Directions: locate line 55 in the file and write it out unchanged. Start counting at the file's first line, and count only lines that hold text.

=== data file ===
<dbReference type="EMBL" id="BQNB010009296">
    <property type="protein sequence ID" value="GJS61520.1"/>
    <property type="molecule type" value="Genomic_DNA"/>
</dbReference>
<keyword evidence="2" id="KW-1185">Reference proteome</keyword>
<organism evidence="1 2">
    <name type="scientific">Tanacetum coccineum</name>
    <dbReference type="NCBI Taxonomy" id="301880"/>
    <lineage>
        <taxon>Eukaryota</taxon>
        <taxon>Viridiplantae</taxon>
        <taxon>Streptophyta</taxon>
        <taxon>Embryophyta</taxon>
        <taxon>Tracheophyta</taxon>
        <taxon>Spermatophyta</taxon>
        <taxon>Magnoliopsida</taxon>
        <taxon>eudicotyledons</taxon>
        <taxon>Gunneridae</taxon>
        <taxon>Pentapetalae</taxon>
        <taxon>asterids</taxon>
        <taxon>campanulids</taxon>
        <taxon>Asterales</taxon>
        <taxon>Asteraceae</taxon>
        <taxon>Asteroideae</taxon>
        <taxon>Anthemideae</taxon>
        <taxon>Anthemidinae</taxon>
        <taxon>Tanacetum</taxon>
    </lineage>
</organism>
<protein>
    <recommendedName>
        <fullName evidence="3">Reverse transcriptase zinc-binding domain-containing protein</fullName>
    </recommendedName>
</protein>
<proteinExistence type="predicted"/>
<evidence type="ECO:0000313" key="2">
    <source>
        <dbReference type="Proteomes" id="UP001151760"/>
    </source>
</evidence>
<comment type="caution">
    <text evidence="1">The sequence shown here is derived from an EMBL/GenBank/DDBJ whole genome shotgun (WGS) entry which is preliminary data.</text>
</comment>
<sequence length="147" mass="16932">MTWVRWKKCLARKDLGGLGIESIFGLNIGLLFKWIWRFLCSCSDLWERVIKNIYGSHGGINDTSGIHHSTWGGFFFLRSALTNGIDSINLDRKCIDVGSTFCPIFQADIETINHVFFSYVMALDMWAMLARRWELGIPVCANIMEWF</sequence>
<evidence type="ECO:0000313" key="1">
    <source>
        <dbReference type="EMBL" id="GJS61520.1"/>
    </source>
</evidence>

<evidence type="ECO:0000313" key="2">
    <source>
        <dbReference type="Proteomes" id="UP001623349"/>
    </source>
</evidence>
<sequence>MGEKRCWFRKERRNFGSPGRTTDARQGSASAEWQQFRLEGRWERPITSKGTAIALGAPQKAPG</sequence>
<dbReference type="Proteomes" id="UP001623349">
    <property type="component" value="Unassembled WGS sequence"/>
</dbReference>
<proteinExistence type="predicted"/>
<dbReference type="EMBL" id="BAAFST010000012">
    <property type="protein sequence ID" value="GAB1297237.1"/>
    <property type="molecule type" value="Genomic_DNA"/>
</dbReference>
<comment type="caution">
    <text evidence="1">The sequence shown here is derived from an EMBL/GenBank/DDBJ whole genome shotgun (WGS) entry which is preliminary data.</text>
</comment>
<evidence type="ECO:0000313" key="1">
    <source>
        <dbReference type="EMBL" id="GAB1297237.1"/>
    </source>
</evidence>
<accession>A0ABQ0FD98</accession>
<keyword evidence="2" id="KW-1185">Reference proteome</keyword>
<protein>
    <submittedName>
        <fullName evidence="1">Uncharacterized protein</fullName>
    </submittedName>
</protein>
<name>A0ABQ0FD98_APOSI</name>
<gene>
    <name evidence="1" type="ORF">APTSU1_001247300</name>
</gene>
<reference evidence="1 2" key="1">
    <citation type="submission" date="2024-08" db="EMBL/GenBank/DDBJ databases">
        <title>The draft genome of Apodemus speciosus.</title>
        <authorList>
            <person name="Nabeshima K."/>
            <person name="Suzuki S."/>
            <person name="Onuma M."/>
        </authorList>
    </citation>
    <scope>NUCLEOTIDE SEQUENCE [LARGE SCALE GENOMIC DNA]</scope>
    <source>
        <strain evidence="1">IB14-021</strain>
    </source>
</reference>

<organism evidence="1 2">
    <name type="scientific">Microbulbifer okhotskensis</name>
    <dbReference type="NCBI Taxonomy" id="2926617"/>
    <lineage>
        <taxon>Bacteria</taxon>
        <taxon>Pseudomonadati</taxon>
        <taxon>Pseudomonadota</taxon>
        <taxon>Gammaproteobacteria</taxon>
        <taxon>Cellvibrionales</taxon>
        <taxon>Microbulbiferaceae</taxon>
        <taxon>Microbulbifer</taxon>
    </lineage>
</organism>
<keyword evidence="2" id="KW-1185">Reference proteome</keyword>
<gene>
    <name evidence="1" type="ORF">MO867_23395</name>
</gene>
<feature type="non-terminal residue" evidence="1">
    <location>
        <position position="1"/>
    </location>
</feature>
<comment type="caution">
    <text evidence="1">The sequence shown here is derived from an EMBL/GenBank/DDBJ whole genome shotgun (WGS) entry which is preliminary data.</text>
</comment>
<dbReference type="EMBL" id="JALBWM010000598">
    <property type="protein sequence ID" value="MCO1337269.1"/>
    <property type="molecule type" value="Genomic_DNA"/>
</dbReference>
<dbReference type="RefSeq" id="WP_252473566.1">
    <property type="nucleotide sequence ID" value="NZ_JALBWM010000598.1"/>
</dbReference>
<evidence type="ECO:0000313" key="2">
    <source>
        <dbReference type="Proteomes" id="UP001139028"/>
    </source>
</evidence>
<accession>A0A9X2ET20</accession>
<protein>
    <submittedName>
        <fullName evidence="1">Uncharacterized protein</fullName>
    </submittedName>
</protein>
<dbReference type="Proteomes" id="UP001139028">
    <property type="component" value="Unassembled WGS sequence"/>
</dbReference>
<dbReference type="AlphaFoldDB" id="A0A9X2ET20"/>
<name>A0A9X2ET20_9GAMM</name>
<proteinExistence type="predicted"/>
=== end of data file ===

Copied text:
<sequence>MGEKRCWFRKERRNFGSPGRTTDARQGSASAEWQQFRLEGRWERPITSKGTAIALGAPQKAPG</sequence>